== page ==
AN ILLUMINATED QUR'AN JUZ' (XIV)
AN ILLUMINATED QUR'AN JUZ' (XIV)
AN ILLUMINATED QUR'AN JUZ' (XIV)
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AN ILLUMINATED QUR'AN JUZ' (XIV)
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No VAT on hammer price or buyer's premium. A ROYAL AQQUYUNLU QUR'AN JUZ
AN ILLUMINATED QUR'AN JUZ' (XIV)

COPIED BY ZAYN AL-'ABIDIN BIN MUHAMMAD AL-KATIB, AQQUYUNLU IRAN, DATED AH 902/1497-98 AD

Details
AN ILLUMINATED QUR'AN JUZ' (XIV)
COPIED BY ZAYN AL-'ABIDIN BIN MUHAMMAD AL-KATIB, AQQUYUNLU IRAN, DATED AH 902/1497-98 AD
Arabic manuscript on paper, Qur'an XV, sura al-hijr - Qur'an XVI, sura al-nahl, 35ff., plus two flyleaves, each folio with 7ll., the first, fourth and seventh lines in gold muhaqqaq, the remaining lines in black naskh, within gold and blue rules, gold and polychrome roundel verse markers, a sura heading in gold muhaqqaq in a panel illuminated with gold floral vine, gold and blue marginal medallions marking khams and 'ashr, the opening bifolio illuminated in gold and polychrome framing 3ll. of text including a sura heading in blue in a cloud reserved against a pink hatched ground, colophon signed and dated in clouds surrounded by gold floral vine, flyleaves with later owners' notes, in 19th century Kashmiri binding with scrolling chainwork, areas of water staining to margins, overall good condition
Text panel 7 x 4 ¾in. (18 x 12.1cm.); folio 11 1/8 x 7 3/8in. (28.2 x 18.8cm.)
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Lot Essay

This Qur’an juz is in the hand of the master scribe, Zayn al-‘Abidin bin Muhammad al-Katib al-Shirazi. It bears close resemblance to another Qur’an, also copied in thirty separately bound juz by the same scribe that was written for the Aqquyunlu ruler Ya’qub Beg (r.1478-90) in AH 888/1483-4 AD. It was copied in the capital Tabriz where a distinguished tradition of literary and cultural patronage was established. Juz from that Qur’an are heavily published and have appeared at auction, including a recent example sold in these Rooms 28 October 2020, lot 27, and another at Sotheby’s, 23 October 2019, lots 10 (which had a partly legible dedication to the Aqquyunlu ruler) and 121.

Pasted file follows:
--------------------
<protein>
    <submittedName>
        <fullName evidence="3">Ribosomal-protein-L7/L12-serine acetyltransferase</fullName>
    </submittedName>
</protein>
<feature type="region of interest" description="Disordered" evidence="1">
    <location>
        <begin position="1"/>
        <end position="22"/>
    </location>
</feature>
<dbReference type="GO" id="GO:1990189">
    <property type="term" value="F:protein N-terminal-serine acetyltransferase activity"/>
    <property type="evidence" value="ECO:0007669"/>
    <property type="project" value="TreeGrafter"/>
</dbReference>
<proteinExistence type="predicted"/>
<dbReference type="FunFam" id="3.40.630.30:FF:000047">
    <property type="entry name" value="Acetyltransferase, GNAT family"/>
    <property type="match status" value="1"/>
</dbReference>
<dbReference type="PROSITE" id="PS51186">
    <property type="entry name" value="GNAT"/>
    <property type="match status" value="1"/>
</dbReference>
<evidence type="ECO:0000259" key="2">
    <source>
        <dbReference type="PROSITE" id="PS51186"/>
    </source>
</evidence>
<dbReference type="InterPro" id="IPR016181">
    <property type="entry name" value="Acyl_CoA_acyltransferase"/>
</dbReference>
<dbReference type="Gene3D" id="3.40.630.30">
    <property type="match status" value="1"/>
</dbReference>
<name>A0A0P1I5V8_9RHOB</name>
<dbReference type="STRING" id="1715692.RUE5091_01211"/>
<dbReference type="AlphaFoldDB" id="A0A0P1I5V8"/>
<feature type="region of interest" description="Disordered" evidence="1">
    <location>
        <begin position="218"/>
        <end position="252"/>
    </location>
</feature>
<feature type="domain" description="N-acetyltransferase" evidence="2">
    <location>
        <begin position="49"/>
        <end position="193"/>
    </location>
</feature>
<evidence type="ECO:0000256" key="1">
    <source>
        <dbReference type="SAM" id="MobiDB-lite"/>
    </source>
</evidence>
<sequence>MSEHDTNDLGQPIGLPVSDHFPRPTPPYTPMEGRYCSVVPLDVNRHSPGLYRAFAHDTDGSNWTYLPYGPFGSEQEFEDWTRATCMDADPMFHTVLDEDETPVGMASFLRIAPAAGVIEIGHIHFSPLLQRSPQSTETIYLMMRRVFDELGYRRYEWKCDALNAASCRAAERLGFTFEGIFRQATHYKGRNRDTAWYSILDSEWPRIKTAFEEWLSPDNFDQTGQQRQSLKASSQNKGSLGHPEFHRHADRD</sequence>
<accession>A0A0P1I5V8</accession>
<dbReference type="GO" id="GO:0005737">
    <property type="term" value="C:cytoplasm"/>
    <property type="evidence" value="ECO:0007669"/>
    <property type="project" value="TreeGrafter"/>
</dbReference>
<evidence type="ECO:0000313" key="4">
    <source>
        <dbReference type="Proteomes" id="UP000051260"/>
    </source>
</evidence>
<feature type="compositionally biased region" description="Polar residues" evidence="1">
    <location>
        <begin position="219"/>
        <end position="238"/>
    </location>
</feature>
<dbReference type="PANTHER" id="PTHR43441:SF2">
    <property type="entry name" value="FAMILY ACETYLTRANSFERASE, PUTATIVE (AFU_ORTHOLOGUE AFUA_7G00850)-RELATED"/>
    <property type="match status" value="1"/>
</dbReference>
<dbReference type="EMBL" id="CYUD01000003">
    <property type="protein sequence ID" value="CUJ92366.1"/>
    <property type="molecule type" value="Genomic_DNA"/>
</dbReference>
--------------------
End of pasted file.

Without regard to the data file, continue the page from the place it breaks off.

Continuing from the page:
Stylistically our Qur’an juz is extremely close to those from the Ya’qub Beg Qur’an but both the folios and the text panels of ours are slightly smaller in size indicating that it was part of another similar commission by the same scribe. As in the Ya’qub Beg Qur’an, here Zayn al-‘Abidin juxtaposes large and small scripts, a practice which was occasionally used in the twelfth century and became much more common in the fourteenth and fifteenth centuries, especially in Central Asia. Zayn al-‘Abidin has been referred to as the master of this technique, and copied both this manuscript and the Ya’qub Beg example with large lines of elegant muhaqqaq and thuluth sandwiching smaller panels of naskh. Blair argues that such a format was not to all tastes and this mixture of scripts was not popular in Egypt or Syria, where a change in script indicated a change in text (Sheila Blair, Islamic Calligraphy, 2008, pp.268-70). This format seems to have been especially appealing in Iran and adjacent lands at this time as part of the taste for calligraphic specimens, which often juxtaposed different scripts written at different angles in different colours. A remarkable example of this is in the Al-Sabah Collection, Kuwait (inv.no.LNS 84 MS).
Another Qur’an completed as a single-volume by Zayn al-‘Abidin is in the Astan Quds Razavi Library, in Mashhad. That manuscript is dated AH 876/1471 AD, and was copied for the Royal Library of Abu’l-Fath Muzaffar al-Din Hasan Bahadur Khan, which must be Uzun Hasan (Sultan Ya’qub Beg’s father), and donated to the Shrine of Imam Reza by Jahangir (Sahra-Gard, 1393). He was also a teacher of calligraphy - a copy of the Mathnavi of Rumi dated AH 869/1464-65 AD signed Ahmad al-Katib al-Shirazi, student of Zayn al-‘Abidin bin Muhammad al-Katib, sold in these Rooms, 21 April 2016, lot 80). The Qur’an juz offered here presents an important addition to the known corpus of this celebrated scribe’s work.
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